| 9:25 pm on Nov 10, 2010 (gmt 0)|
We *just* opened our eBay store last month, after running a successful eCommerce store for seven years. So far, we're very pleased with the results. (We're in the US).
Our initial impressions:
- Our order volume quickly doubled.
- eBayers like to ask *lots* of questions, which is fine.
- Our international orders have increased; probably 3X.
- It's important to learn the File Management CSV format for ADD, REVISE, and END. It's a bit of hit-and-miss to get everything correct.
| 10:12 pm on Nov 10, 2010 (gmt 0)|
We have an Ebay store. It barely pays for itself. The worst part is this:
|eBayers like to ask *lots* of questions, |
Yep, and they always want a deal. They rarely want to pay the listed price. The questions they ask are almost always provided on the page. Its like they can't read the details of the product. Its bizarre that we all have this experience on Ebay. I have no idea what it is about ebay that causes these headaches.
| 9:03 pm on Nov 13, 2010 (gmt 0)|
The questions they ask are almost always provided on the page - yes I know what you mean to this end ive I regrouped information in to three line paragraphs all information is interrelated. Im hoping this will cut the need for emails going back and forth.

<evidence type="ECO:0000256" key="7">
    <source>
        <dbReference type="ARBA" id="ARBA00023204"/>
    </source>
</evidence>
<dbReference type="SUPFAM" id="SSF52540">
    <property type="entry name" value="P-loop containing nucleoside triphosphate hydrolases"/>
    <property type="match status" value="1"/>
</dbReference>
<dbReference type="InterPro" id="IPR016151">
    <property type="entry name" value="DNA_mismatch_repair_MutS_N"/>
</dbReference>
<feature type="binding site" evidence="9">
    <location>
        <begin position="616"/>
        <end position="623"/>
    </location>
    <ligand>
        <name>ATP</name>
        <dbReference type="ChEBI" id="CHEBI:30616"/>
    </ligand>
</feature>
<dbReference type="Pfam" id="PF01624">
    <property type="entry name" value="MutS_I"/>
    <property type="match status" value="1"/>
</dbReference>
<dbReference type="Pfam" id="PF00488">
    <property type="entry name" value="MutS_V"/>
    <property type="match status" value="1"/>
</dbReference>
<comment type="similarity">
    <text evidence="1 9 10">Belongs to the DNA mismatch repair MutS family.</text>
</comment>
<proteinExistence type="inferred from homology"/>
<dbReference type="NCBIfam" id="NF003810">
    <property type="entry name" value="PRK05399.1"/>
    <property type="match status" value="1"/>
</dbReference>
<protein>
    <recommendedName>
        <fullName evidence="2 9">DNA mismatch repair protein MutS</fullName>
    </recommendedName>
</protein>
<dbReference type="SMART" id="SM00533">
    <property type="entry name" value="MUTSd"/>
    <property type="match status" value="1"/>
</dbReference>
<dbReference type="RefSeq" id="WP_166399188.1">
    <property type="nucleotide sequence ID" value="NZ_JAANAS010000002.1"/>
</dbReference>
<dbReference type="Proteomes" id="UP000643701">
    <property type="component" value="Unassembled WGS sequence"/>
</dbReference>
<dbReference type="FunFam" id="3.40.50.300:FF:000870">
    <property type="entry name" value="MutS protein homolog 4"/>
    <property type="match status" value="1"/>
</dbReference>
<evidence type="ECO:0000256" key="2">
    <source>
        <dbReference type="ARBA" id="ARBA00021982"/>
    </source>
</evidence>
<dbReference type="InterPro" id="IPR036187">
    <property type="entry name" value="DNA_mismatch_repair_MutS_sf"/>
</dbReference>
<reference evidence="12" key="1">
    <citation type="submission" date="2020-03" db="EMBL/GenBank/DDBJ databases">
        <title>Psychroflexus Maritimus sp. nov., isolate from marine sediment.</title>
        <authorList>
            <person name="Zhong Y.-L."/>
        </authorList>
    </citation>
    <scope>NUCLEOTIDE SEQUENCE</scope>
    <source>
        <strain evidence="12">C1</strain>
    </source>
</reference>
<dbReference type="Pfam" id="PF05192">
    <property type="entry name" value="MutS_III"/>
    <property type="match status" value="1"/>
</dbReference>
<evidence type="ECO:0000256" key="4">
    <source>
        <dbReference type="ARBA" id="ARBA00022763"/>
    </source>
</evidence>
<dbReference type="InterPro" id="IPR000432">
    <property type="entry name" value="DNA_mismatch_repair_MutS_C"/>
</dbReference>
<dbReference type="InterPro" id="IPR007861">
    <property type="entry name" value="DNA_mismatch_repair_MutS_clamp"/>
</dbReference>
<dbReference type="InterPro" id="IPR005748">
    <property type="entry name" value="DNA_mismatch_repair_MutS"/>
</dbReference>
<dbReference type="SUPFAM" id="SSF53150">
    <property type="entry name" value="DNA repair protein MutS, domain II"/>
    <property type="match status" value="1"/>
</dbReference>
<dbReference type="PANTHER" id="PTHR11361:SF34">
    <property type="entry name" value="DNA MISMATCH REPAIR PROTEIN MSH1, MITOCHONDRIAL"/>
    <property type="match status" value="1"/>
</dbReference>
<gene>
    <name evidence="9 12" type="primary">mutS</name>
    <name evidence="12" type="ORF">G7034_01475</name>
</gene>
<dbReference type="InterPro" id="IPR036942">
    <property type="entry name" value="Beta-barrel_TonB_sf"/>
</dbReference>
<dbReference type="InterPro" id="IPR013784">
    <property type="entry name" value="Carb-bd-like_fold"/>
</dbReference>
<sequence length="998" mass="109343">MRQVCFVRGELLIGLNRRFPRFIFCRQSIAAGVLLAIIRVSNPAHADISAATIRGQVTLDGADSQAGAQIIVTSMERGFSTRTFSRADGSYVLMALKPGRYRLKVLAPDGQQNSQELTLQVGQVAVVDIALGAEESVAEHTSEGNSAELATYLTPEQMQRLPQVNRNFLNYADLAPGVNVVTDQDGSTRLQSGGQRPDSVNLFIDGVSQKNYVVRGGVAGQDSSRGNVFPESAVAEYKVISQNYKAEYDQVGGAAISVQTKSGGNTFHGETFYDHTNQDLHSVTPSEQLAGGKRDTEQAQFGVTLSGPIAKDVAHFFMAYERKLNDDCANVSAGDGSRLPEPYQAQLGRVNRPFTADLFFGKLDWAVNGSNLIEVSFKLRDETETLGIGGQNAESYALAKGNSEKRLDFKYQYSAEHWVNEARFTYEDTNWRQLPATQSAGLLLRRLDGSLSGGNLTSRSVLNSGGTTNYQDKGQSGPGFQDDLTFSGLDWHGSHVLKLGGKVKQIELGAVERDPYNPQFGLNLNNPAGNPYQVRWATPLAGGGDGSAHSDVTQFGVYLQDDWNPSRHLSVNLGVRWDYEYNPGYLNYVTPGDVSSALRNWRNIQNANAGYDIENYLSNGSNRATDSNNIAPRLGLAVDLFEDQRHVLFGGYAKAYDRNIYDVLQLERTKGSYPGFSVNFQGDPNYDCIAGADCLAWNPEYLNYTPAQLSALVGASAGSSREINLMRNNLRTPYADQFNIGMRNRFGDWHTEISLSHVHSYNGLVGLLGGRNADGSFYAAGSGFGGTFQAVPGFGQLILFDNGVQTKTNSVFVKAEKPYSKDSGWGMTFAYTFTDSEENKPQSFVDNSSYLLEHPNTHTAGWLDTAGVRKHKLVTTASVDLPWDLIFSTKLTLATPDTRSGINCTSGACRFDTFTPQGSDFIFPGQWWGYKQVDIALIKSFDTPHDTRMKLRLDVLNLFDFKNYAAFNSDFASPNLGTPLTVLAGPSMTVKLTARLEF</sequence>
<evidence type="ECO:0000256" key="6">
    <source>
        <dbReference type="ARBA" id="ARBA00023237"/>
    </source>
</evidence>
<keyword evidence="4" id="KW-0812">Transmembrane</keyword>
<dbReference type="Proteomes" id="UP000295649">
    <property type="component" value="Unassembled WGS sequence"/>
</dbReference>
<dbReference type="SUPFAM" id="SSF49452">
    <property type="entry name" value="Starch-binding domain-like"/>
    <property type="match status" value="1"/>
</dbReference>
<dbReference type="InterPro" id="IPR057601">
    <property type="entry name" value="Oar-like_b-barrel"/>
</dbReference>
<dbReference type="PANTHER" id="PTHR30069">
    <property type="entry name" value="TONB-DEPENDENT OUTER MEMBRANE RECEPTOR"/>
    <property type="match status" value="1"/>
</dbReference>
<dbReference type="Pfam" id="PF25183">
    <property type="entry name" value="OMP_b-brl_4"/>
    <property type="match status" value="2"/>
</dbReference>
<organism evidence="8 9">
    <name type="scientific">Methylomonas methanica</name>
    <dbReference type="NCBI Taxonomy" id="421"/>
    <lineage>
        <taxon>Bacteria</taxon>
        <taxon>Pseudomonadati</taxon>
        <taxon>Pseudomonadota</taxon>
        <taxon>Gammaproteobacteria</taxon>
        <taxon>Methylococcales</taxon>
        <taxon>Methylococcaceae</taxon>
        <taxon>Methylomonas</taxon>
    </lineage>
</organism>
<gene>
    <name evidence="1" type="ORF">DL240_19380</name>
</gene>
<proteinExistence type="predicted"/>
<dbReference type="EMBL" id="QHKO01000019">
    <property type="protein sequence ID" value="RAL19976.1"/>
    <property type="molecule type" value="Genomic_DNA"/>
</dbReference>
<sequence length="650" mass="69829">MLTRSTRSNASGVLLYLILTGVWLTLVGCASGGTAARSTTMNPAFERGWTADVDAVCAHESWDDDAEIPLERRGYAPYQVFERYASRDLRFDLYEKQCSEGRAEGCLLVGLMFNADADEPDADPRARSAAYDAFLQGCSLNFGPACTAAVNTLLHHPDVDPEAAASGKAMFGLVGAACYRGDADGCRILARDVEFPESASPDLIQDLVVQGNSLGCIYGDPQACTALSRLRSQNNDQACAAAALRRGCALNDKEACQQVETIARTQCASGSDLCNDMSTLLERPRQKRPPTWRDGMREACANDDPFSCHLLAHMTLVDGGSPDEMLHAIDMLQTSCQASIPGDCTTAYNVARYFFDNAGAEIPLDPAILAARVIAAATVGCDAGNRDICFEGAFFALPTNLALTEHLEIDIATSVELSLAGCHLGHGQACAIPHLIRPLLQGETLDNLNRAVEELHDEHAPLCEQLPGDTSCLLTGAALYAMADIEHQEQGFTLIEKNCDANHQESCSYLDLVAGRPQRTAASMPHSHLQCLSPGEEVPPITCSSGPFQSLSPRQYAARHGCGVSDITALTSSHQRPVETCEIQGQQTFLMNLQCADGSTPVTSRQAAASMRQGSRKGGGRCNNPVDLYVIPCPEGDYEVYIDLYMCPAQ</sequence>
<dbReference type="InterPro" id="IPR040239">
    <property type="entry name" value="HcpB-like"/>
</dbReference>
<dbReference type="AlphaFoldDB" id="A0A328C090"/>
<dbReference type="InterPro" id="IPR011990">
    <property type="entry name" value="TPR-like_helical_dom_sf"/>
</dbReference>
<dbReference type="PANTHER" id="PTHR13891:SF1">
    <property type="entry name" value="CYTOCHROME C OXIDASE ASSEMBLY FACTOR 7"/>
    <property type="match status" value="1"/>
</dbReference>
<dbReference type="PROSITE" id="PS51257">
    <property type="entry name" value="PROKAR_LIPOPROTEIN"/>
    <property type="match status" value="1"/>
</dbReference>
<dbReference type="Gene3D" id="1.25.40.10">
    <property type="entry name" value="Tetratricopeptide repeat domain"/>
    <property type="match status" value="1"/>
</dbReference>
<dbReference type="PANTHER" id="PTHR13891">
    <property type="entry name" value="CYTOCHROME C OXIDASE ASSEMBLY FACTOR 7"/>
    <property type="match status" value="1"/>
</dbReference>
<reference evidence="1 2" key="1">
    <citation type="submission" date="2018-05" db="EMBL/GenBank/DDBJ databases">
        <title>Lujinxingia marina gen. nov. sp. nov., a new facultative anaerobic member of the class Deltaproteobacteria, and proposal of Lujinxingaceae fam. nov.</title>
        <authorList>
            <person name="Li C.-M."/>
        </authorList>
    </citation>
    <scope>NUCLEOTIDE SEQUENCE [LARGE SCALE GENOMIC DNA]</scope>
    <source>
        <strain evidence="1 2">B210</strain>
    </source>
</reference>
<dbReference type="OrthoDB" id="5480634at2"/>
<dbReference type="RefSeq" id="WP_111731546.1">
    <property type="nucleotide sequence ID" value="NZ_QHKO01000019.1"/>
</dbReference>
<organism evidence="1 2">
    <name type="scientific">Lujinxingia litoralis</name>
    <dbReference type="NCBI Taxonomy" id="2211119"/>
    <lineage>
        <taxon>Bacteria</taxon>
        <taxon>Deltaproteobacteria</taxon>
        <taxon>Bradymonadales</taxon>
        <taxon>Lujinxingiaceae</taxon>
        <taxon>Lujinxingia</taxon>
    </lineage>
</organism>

I think its the users demographic I suspect many users(questioners) are older 55+ and not overly sure/trusting of ecommerce hence would like to make sure about x point, it would be interesting to see what kind of a response youd get if a phone number could be listed on the page.
| 6:50 am on Dec 11, 2010 (gmt 0)|
I sell on ebay, amazon and my own site. I've experienced idiots and gems on all three. But I've had more buyers who border on scammers/criminals on eBay. Right now it's easy for buyers to game the system to get free merchandise. Just had this happen *today* for a $600 item. Currently working it with eBay CS.
I really wish I could do without eBay and Amazon in favor of my own site, but they outcompete on SERPs, SEM bids and customer base.
| 4:20 pm on Dec 11, 2010 (gmt 0)|